four-stars
Bookmarks Issue: 
52-May-June-2011
By: 
Frank Brady
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0

Bobby Fischer's Remarkable Rise and Fall--from America's Brightest Prodigy to the Edge of Madness

A-EndgameA founding editor of Chess Life magazine, Frank Brady, a communications professor at St. Johns University, is also the author of several biographies, including the first biography of Bobby Fischer, Profile of a Prodigy (1965).

The Topic: Bobby Fischer is one of the archetypal prodigies. At 13, he defeated one of America's leading chess masters in the match described as "the Game of the Century." At 15, he became the youngest Grandmaster of the game the world had yet seen. His career culminated in 1972, when he defeated the Soviet champion Boris Spassky in a match that was seen as a symbolic Cold War victory. But after that, his decline was steep: he spent much of the rest of his life in homeless obscurity, and the one game he played (a 1992 rematch with Spassky) made him a fugitive from the United States for violating sanctions against Yugoslavia. Frank Brady, who followed Fischer through his entire career, tries to reconcile the two sides of Fischer in this new biography.
Crown. 416 pages. $25.99. ISBN: 9780307463906

Washington Post 4.5 of 5 Stars
"The first half might be likened to an imperial triumph, as the young Fischer progresses toward the world championship of chess; the second half, equally enthralling, depicts what is the human equivalent of a slow-motion train wreck. ... [O]ne of the year's best biographies." Michael Dirda

Boston Globe 4 of 5 Stars
"Endgame, to its credit, is not written solely with chess aficionados in mind; Brady ... explains the technical aspects of the game with an appealing clarity as he tells the story of Fischer's fame and fall. ... Two men moving around pieces on a board may not sound exactly galvanizing, but Brady's accounts of Fischer's matches simmer with excitement." Matthew Price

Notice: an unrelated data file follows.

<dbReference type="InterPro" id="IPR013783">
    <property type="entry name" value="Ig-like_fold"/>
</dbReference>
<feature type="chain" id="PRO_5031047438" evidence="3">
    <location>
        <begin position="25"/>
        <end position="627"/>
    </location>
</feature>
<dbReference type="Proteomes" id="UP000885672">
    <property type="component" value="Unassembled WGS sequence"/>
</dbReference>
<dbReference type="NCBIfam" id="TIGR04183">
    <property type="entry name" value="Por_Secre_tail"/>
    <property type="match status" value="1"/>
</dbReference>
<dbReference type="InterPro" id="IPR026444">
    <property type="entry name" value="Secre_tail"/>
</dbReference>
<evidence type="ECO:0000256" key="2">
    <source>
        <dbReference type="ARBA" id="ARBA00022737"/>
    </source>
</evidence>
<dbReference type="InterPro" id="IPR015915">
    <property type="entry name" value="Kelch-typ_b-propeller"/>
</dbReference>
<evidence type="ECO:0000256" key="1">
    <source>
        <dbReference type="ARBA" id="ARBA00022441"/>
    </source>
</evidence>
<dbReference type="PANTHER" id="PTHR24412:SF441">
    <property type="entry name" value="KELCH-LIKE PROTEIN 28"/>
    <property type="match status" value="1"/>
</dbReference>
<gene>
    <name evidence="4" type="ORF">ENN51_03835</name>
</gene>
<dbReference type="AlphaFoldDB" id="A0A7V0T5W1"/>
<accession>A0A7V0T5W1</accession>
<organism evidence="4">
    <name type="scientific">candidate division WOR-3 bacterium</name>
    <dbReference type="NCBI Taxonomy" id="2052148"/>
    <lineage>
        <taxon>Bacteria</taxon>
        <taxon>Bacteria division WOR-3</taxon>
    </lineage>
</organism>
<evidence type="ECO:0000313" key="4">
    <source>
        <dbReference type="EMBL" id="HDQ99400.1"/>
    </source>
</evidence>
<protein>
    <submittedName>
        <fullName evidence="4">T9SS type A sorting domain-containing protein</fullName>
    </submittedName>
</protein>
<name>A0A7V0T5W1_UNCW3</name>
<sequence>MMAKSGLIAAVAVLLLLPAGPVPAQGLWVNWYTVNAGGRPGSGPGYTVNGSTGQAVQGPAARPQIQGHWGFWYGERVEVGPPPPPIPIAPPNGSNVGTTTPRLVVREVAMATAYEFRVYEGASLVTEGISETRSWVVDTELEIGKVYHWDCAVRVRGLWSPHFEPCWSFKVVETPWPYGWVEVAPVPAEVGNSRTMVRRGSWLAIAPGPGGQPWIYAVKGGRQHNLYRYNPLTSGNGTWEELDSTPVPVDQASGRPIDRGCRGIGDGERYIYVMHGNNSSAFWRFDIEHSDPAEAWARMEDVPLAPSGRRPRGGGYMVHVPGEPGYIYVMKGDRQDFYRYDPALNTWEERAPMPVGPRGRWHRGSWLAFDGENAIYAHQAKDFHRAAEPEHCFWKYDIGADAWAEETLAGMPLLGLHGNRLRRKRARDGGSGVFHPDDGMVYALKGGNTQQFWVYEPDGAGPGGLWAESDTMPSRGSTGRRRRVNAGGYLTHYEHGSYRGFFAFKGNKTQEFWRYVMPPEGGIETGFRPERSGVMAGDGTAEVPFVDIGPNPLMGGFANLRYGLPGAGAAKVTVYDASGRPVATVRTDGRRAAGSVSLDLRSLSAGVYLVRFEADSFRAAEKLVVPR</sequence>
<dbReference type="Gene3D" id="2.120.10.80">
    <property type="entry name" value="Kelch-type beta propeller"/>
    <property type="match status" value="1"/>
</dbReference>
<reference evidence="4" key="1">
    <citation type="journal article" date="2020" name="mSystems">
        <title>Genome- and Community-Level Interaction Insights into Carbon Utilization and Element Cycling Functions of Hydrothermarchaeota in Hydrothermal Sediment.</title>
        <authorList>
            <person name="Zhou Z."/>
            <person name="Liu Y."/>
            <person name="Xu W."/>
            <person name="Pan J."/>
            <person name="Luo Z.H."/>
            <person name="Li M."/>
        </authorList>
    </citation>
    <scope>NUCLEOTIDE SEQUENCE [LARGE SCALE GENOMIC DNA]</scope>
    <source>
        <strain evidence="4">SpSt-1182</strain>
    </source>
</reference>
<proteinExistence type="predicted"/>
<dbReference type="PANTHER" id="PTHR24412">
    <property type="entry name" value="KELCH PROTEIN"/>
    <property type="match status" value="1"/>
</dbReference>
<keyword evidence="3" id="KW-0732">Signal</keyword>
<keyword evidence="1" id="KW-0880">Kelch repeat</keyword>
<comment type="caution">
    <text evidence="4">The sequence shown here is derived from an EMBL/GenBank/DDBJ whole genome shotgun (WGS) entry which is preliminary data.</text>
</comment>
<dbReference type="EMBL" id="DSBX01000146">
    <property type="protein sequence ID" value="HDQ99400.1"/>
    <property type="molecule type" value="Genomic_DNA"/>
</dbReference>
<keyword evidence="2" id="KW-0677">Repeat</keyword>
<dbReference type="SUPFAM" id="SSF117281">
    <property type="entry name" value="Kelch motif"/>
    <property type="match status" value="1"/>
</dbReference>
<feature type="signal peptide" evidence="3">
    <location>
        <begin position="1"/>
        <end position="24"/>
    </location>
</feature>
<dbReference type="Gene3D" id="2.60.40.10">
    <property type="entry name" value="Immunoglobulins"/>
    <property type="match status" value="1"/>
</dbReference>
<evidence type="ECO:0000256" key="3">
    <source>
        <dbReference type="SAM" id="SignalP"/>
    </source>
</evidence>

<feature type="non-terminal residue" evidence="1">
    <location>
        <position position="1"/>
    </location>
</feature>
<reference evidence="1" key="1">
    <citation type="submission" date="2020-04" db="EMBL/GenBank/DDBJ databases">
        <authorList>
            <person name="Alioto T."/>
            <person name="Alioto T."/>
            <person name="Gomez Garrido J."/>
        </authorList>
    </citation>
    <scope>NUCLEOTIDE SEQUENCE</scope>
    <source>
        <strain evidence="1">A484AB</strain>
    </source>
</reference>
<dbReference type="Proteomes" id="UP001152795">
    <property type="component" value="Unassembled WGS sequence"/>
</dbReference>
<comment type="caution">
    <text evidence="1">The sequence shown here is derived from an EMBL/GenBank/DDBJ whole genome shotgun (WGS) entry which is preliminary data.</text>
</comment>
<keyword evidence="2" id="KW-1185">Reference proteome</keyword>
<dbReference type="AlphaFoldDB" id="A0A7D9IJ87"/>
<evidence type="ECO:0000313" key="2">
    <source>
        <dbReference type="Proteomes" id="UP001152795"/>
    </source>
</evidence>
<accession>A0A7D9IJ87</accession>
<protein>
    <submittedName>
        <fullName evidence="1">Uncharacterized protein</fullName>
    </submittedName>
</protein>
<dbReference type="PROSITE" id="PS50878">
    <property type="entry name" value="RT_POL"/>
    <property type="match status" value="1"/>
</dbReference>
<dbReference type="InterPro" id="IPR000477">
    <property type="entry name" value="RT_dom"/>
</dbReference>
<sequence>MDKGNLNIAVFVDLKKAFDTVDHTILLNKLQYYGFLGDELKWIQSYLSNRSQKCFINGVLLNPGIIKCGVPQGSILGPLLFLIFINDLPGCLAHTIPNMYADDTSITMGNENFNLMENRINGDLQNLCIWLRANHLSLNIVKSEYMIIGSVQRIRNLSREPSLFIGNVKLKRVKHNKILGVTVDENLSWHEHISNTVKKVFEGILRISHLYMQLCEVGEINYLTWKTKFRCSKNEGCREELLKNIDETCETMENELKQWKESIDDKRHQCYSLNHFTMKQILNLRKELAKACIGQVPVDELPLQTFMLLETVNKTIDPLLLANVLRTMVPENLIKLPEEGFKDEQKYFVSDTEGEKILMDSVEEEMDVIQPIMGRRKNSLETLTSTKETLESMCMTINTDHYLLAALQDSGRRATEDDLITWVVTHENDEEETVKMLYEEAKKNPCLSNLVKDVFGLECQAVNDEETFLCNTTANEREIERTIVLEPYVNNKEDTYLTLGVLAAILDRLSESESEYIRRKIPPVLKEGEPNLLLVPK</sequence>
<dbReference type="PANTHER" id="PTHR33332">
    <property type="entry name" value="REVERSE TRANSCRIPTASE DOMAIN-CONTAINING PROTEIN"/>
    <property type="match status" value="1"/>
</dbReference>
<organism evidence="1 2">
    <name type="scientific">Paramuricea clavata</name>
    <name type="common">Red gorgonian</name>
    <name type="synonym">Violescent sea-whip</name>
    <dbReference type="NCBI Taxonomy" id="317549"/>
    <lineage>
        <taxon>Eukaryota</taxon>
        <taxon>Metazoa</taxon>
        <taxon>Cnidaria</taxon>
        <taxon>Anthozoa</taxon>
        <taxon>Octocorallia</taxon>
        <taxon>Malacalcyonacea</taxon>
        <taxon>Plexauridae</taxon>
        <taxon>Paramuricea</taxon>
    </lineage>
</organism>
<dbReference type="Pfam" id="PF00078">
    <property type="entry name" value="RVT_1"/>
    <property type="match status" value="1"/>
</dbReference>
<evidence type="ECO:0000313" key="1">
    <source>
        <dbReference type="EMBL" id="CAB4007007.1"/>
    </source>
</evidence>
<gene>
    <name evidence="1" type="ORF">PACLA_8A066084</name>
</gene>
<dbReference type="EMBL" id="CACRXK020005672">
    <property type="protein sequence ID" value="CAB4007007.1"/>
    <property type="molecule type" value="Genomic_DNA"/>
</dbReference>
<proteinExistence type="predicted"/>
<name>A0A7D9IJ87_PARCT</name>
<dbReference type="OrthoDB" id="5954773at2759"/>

New York Times 4 of 5 Stars
"Endgame is a rapt, intimate book, greatly helped by its author's long acquaintance with Fischer, who died in 2008, and his deep grounding in the world of chess. Mr. Brady was the founding editor of Chess Life, the official magazine of the United States Chess Federation, but his book is entirely accessible to readers who have never heard of that publication." Janet Maslin

Chicago Sun-Times 3.5 of 5 Stars
"Endgame will appeal to those who always wondered what happened to Bobby Fischer, how he frittered away the tremendous goodwill earned by his skill on the chessboard, and author Frank Brady, who knew Fischer since he was a child, is uniquely positioned to tell the story." Neil Steinberg

NY Times Book Review 3.5 of 5 Stars
"Brady has set himself an impossible task: explaining behavior that is, at its core, irrational. ... In the end, the book throws light on Fischer's motivations, but it cannot fully explain them." Dylan Loeb McClain

Oregonian 3.5 of 5 Stars
"Right up front, Frank Brady states his intentions... : to answer the question ‘What was Bobby Fischer really like?' Brady is successful enough at that, relating with detail and perspective Fischer's astonishing, mercurial life. This is enough to make Endgame a compelling and useful biography but not a great one, for Brady never manages to get at the question one level deeper: ‘What was Bobby Fischer really thinking?'" Marc Mohan

Wall Street Journal 3.5 of 5 Stars
"It imparts the love of chess and affection for ‘Bobby' that the author clearly feels, having known Fischer for many years. Perhaps it is Mr. Brady's affection for his subject that keeps him from accepting the fact that Fischer was severely mentally ill throughout his life." Paul Wolff

Critical Summary

Chess has given the world many interesting words. One of the best is "zugzwang," which is the state in which any move will disadvantage a player. Brady may have been in zugzwang when he chose to write this book. On the one hand, his friendship with and access to the famously secretive and difficult Bobby Fischer was the only thing that made the writing of a biography possible. On the other hand, several critics felt that Brady is too sympathetic to Fischer and that he tries to rationalize or explain away actions they felt were clearly the signs of severe mental illness. But to appreciate the zugzwang dilemma at all, one has to be a pretty good chess player, and in the end, most critics felt Brady is playing an excellent game. It's simply an unbeatable one, with a subject as inscrutable as Fischer.